Field-Testing Stage Reached by NASA Breathing Apparatus Development Project
What’s happened to the lighter-weight, longer-lasting, self-contained breathing apparatus announced a year ago by the National Aeronautic and Space Administration at the Johnson Space Center in Houston?
NASA officials indicated that they are going ahead with a program getting units into the field for testing by fire fighters. The spokesmen emphasized that they considered field evaluation most important to the future of the NASA breathing apparatus concept. Three fire departments will be selected to give the units a workout under actual fire fighting conditions.
Patrick McLaughlan, of the crew systems division at the Johnson Space Center, regards field testing as “a good opportunity to shake the bugs out of the system” before the units are commercialized. The testing, he said, will seek to demonstrate if the system is rugged enough for use by fire fighters. This will set the stage for commercialization. McLaughlan said that it was most important that manufacturers take over the breathing apparatus design developed by NASA and place it on the market.
“Otherwise, it is all for naught,” McLaughlan commented.
Data for manufacturers
Any manufacturer can take over the NASA breathing apparatus design and place the self-contained unit in production. After the field testing, the drawings will be updated with any changes that the testing makes necessary. NASA plans to distribute reports on the tests, the updated drawings and other pertinent documents to any commercial manufacturer interested in producing similar units. There are no patent rights involved.
Under a contract with NASA, Scott Aviation had a major role in development work on the experimental breathing apparatus.
Field testing awaited
Experimental units under the contract have all been delivered to NASA and now it is a matter of waiting for the results of the field testing. It was learned that one of the delays in field testing was the desire to have an engineer in the field to handle whatever problems may arise during the test period.
In the early stages of developing a system, liquid air and liquid oxygen systems were investigated by the scientists, but a “horrible logistics problem” was foreseen, McLaughlan disclosed. He added that a chemical breathing system is “really an optimum system from the point of weight,” but it has problems with low temperature operation. Furthermore, he explained, heat is generated by a chemical system and the breathing air becomes warm.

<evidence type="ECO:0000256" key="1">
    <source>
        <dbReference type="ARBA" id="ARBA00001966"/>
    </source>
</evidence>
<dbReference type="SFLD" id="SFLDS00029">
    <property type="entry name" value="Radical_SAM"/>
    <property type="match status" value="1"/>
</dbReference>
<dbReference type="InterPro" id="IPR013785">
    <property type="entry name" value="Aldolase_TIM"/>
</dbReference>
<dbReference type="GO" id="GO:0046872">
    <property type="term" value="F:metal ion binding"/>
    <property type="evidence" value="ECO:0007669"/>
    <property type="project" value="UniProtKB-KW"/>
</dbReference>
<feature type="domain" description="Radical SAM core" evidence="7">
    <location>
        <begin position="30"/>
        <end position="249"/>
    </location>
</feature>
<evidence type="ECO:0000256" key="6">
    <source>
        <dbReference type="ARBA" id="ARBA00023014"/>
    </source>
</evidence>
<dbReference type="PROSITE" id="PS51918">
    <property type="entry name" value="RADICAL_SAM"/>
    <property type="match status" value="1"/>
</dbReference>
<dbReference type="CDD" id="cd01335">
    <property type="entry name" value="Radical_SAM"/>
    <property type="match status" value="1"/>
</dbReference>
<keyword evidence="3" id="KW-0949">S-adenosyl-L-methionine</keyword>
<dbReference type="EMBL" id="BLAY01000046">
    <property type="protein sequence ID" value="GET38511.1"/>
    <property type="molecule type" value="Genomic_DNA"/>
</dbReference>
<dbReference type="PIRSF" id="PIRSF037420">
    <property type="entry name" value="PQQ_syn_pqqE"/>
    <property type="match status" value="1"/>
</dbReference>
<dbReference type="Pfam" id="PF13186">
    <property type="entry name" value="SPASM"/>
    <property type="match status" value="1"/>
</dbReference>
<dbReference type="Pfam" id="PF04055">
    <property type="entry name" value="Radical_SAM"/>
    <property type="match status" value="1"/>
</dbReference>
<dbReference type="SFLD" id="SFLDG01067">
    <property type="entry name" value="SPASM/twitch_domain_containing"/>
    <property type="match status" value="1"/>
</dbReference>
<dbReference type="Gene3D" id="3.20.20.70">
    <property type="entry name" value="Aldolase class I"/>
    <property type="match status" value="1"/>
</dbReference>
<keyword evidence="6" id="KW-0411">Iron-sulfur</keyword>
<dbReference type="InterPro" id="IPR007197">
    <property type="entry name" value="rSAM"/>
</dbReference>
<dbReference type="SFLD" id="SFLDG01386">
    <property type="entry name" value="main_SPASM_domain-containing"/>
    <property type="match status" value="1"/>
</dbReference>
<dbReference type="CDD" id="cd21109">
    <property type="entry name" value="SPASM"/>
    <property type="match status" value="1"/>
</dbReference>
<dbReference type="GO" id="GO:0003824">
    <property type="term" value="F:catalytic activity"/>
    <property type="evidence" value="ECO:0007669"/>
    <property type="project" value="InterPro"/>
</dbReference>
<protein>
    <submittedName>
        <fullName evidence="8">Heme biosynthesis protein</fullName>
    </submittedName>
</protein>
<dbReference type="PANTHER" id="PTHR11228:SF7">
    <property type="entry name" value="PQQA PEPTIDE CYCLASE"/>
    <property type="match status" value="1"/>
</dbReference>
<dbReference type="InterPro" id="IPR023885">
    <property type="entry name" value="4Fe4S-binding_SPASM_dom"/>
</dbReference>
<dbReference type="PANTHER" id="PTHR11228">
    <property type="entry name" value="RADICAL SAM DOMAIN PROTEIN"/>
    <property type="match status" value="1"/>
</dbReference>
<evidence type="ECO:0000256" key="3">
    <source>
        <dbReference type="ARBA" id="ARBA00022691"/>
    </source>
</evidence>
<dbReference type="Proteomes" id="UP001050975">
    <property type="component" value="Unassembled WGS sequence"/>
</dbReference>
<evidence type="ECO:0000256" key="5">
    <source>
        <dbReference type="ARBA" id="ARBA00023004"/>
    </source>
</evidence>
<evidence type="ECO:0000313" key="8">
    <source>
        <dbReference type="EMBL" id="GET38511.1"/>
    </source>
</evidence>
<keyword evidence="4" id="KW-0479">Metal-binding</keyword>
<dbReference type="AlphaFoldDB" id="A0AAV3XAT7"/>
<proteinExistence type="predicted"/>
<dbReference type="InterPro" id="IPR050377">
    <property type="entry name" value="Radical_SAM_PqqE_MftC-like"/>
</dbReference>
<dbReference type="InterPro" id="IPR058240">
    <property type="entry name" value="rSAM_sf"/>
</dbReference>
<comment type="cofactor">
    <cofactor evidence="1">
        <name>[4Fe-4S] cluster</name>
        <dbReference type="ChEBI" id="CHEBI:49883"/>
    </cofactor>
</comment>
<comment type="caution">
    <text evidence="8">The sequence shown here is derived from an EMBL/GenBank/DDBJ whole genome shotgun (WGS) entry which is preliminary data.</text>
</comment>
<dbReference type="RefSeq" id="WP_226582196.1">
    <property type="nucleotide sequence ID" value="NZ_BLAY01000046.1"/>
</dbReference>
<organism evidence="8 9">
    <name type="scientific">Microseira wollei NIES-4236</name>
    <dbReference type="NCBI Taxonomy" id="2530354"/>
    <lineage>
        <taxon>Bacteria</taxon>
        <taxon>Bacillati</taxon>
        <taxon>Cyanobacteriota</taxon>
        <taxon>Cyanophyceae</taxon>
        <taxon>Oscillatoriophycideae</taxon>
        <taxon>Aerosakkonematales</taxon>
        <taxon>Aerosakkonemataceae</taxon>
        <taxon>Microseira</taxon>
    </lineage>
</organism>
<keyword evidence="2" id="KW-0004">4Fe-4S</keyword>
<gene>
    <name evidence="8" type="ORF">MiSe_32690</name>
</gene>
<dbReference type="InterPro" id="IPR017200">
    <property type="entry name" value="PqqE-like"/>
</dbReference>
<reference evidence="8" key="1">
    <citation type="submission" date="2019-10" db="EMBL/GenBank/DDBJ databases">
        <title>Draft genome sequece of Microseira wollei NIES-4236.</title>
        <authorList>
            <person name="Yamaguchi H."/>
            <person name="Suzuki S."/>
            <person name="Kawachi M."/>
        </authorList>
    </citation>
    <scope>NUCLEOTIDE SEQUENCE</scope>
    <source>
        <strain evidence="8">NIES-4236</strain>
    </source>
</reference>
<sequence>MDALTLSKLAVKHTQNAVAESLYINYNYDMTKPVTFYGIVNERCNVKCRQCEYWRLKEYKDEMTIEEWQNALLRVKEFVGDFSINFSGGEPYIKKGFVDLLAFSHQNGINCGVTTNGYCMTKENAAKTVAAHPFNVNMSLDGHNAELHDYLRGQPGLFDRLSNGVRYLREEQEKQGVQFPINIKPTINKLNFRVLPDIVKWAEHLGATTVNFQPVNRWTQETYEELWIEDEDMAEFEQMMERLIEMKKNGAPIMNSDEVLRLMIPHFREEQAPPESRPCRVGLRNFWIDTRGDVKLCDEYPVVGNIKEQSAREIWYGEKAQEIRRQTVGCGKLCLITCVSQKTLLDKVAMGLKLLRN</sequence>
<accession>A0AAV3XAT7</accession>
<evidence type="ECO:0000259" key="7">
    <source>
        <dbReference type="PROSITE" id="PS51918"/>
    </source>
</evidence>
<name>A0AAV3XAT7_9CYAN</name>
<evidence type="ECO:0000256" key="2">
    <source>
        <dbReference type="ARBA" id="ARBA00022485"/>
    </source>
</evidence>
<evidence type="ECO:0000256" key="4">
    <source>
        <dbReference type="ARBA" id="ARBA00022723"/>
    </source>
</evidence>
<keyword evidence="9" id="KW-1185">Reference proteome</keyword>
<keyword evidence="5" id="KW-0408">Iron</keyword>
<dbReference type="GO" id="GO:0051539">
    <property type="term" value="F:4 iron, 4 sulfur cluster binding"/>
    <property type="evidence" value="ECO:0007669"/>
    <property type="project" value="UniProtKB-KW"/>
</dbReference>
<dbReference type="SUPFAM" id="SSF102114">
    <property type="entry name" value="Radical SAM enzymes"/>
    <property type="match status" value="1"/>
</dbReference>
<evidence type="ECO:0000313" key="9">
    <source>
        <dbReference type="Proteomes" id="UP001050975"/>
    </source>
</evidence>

McLaughlan said he was confident that the NASA system can support the fire fighter in his working needs.
The NASA breathing apparatus with a 60-scf aluminum cylinder with a fiber glass overwrap, described in the January 1974 Fire Engineering, page 47, originally was designed for a maximum stored air pressure of 4000 psi. This full-cylinder pressure has now been raised to 4500 psi, thereby necessitating the use of a 5000-psi air compressor. With the 60-scf air cylinder, the NASA breathing apparatus weighs 26 pounds. With a 40-scf cylinder that NASA also has designed to be used with the rest of the breathing apparatus components, the total weight is 20 psi.
Air duration time
A NASA report on the breathing apparatus system stated that “in actual fire fighting conditions, (air) consumption rates in the range of 2 scf/ minute may be experienced, resulting in shorter actual durations” than the duration times noted during tests of the equipment. The average duration times reported for trained men testing the breathing apparatus were 56 minutes for the 60-scf cylinder and 40 minutes for the 40-scf cylinder.
If air consumption is figured at the high rate of 2 scf/minute, the 60-scf cylinder would last for 30 minutes, which is the time that NASA declares is the minimum time that can be expected for the apparatus under fireground conditions.